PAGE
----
What the Community Reinvestment Act means to lending in Philadelphia

Map Changes in CRA For years, advocates have known that the Community Reinvestment Act, or CRA, helps low and moderate income communities gain access to financial services, loans, and community development investments that would otherwise be unavailable. Since 1996, over $2 trillion in community development, mortgage, and business loans were made by banks obligated to invest in their communities by the CRA. While the positive benefits of CRA have been evident, the question “What happens to lending when low and moderate income communities don’t have CRA as an enforcement mechanism?” was not well understood. In 2014, many neighborhoods in Philadelphia lost their CRA eligibility, providing a way to test what happens when communities lose their CRA-credited investments. More than 100 Philadelphia neighborhoods lost CRA eligibility between 2013 and 2014 due to a redefinition of the federal guidelines.

CRA LendersThe map shows how these neighborhoods were clustered in Philadelphia and parts of Delaware County. The Philadelphia Federal Reserve studied the outcome of this loss of CRA eligibility. The result- there was a 20% reduction in mortgage lending by CRA covered banks in the first year. The graph shows the substantial decrease in lending between 2013 and 2014 compared to the areas where there was no change in eligibility. While some suburban neighborhoods gained CRA eligibility, the change resulted in a net loss for the entire region, resulting in less investment.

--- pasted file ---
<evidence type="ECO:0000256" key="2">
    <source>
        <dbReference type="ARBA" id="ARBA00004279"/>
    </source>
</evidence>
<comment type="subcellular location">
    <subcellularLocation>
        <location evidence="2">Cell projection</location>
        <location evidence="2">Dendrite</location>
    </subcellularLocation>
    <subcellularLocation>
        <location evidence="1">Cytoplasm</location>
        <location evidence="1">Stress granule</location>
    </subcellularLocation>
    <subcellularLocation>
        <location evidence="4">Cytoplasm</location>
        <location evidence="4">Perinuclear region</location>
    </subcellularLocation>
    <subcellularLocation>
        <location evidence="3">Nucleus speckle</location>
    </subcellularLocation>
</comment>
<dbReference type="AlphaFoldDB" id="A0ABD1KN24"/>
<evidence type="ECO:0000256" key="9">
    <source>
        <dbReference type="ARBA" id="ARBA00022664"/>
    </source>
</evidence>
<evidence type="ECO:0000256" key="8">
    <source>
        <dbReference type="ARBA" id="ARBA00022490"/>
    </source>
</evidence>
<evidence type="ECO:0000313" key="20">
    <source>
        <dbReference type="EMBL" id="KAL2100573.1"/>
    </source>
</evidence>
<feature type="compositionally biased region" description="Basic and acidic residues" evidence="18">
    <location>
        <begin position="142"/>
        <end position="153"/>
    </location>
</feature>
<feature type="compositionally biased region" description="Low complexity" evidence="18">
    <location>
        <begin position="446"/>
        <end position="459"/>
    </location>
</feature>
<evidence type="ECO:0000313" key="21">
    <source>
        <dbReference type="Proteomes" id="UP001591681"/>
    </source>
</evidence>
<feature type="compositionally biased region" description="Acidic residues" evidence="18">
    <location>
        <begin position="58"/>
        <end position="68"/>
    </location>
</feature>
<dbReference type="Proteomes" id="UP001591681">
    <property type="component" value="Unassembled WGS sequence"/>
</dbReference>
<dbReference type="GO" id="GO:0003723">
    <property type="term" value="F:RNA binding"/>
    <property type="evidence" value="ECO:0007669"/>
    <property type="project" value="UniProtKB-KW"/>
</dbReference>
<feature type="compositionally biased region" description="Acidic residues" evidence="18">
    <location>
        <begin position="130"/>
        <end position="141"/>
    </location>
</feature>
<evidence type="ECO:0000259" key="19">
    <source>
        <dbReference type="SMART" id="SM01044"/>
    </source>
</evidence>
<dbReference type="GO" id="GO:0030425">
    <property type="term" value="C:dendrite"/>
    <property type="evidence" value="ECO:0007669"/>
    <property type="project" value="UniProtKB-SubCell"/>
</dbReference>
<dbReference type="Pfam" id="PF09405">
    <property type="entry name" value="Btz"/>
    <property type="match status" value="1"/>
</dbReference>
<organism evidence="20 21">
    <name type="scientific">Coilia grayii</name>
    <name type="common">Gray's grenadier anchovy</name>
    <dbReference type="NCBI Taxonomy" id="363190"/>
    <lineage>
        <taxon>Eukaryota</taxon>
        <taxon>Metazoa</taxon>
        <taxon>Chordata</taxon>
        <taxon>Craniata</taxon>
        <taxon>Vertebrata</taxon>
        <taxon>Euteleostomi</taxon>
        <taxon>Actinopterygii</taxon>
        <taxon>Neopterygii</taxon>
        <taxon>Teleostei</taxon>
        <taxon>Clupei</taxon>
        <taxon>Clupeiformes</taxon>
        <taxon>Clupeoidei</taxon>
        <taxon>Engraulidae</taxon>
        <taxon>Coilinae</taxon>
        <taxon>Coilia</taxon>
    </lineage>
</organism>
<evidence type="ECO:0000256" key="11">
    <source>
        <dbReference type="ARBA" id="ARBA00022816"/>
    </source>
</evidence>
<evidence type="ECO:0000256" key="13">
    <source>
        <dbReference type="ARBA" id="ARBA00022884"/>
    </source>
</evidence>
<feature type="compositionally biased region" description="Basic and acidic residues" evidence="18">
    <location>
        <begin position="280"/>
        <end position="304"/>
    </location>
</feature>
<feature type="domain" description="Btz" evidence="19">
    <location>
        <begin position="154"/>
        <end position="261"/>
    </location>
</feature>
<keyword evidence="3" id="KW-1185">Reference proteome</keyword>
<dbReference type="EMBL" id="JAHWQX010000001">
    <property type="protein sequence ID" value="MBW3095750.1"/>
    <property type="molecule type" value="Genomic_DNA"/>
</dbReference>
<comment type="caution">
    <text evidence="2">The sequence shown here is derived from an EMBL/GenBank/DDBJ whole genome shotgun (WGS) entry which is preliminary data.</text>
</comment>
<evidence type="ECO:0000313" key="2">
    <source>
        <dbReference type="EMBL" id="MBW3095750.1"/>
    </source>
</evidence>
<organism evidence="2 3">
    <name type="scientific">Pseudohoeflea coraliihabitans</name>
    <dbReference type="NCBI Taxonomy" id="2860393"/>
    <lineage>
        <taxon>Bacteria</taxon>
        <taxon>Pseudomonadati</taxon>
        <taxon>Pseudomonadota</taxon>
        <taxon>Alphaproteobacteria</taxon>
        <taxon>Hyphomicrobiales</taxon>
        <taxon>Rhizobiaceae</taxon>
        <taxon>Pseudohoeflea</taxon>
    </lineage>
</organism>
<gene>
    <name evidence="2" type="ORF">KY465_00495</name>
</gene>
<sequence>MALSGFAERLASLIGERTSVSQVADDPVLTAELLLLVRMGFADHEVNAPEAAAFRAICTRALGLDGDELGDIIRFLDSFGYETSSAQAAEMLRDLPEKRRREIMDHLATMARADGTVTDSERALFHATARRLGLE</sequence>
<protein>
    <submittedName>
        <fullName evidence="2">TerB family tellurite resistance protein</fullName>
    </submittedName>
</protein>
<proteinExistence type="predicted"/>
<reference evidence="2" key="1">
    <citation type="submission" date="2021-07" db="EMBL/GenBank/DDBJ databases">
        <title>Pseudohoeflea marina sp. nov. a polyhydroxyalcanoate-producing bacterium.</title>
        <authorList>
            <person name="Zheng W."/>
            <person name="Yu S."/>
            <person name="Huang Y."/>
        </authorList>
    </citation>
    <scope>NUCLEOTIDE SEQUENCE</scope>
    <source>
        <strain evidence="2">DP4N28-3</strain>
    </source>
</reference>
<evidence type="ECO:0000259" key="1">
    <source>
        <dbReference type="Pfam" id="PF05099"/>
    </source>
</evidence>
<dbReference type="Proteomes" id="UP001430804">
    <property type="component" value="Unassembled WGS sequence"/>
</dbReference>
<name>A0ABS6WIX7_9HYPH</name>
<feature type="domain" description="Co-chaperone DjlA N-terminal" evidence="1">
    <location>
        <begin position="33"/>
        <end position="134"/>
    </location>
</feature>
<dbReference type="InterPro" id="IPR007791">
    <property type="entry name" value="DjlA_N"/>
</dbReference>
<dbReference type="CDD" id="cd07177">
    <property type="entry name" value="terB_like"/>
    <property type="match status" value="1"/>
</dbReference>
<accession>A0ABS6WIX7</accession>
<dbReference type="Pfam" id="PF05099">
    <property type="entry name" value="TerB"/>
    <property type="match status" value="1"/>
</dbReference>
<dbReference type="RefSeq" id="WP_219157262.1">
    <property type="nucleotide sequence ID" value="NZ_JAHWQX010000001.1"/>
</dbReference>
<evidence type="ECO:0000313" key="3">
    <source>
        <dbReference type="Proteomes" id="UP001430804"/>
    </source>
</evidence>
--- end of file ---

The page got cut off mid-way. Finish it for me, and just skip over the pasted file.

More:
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Redlining and Neighborhood Health

Before the pandemic devastated minority communities, banks and government officials starved them of capital.

Lower-income and minority neighborhoods that were intentionally cut off from lending and investment decades ago today suffer not only from reduced wealth and greater poverty, but from lower life expectancy and higher prevalence of chronic diseases that are risk factors for poor outcomes from COVID-19, a new study shows.

The new study, from the National Community Reinvestment Coalition (NCRC) with researchers from the University of Wisconsin–Milwaukee Joseph J. Zilber School of Public Health and the University of Richmond’s Digital Scholarship Lab, compared 1930’s maps of government-sanctioned lending discrimination zones with current census and public health data.

Table of Content

  • Executive Summary
  • Introduction
  • Redlining, the HOLC Maps and Segregation
  • Segregation, Public Health and COVID-19
  • Methods
  • Results
  • Discussion
  • Conclusion and Policy Recommendations
  • Citations
  • Appendix

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